Meanwhile, Gurlitt has demanded his art back and lawyers working on reclaiming property for heirs to Jewish collectors say he may get to keep at least some of it.
 
As riveting as the Gurlitt story may be, Clooney said he had not even thought of making a film about the recluse or even playing him.
 
“That would be very funny,” he said, before adding, “I don't think I should play a German.”

You May Like

Changing Under Pressure, IS ‘Potent’ as Ever

US intel officials describe Ramadi's fall as concerning, but say it isn't emblematic of larger effort to degrade IS capabilities More

Nigeria Fuel Shortage Shows Fragility of Africa’s Oil Giant

Although it is the largest oil producer in Africa, country has nearly ran out of fuel it needs to power its generators, cars and airplanes over the past week More

Arrested Football Officials Come Mainly From the Americas

US Justice Department alleges defendants participated in 24-year scheme to enrich themselves through corruption of international soccer More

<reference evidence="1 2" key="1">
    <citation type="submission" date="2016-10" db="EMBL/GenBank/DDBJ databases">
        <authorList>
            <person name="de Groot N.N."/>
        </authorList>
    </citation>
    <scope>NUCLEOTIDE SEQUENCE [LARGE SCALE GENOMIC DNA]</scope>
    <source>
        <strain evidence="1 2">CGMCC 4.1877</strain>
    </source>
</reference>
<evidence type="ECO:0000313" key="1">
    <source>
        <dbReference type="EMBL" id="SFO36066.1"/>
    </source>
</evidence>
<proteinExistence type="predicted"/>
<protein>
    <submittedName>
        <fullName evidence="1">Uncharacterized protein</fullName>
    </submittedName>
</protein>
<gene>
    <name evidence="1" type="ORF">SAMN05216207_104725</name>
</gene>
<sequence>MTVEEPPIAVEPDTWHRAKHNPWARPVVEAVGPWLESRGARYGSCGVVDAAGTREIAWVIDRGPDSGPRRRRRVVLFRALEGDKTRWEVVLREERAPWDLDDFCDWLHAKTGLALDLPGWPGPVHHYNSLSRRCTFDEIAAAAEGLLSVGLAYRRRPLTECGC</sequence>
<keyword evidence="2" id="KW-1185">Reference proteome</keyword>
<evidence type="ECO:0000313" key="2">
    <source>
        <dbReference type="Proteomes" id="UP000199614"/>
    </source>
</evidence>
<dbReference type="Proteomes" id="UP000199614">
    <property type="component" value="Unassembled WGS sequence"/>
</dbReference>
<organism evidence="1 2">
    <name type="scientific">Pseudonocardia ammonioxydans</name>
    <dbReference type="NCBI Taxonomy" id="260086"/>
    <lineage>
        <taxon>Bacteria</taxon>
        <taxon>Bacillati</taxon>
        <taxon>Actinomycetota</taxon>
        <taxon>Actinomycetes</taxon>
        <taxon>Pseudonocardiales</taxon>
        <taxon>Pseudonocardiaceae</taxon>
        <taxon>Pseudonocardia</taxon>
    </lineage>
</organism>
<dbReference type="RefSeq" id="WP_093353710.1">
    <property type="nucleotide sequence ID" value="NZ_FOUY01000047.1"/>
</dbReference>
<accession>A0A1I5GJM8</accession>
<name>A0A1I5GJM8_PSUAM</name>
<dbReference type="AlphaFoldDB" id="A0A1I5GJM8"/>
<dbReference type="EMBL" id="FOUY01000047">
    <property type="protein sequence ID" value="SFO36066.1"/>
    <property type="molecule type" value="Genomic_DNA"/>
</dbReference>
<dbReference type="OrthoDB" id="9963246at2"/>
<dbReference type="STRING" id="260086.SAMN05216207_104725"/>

Featured Videos

Your JavaScript is turned off or you have an old version of Adobe's Flash Player. Get the latest Flash player.
3D Printer Makes Replica of Iconic Sports Cari
|| 0:00:00
...    
🔇
X
George Putic
May 27, 2015 9:31 PM
Cars with parts made by 3D printers are already on the road, but engineers are still learning about this new technology. While testing the possibility of printing an entire car, researchers at the U.S. Department of Energy recently created an electric-powered replica of an iconic sports roadster. VOA’s George Putic has more.
Video

Video 3D Printer Makes Replica of Iconic Sports Car

Cars with parts made by 3D printers are already on the road, but engineers are still learning about this new technology. While testing the possibility of printing an entire car, researchers at the U.S. Department of Energy recently created an electric-powered replica of an iconic sports roadster. VOA’s George Putic has more.
Video

Video US Voters Seek Answers From Presidential Candidates on IS Gains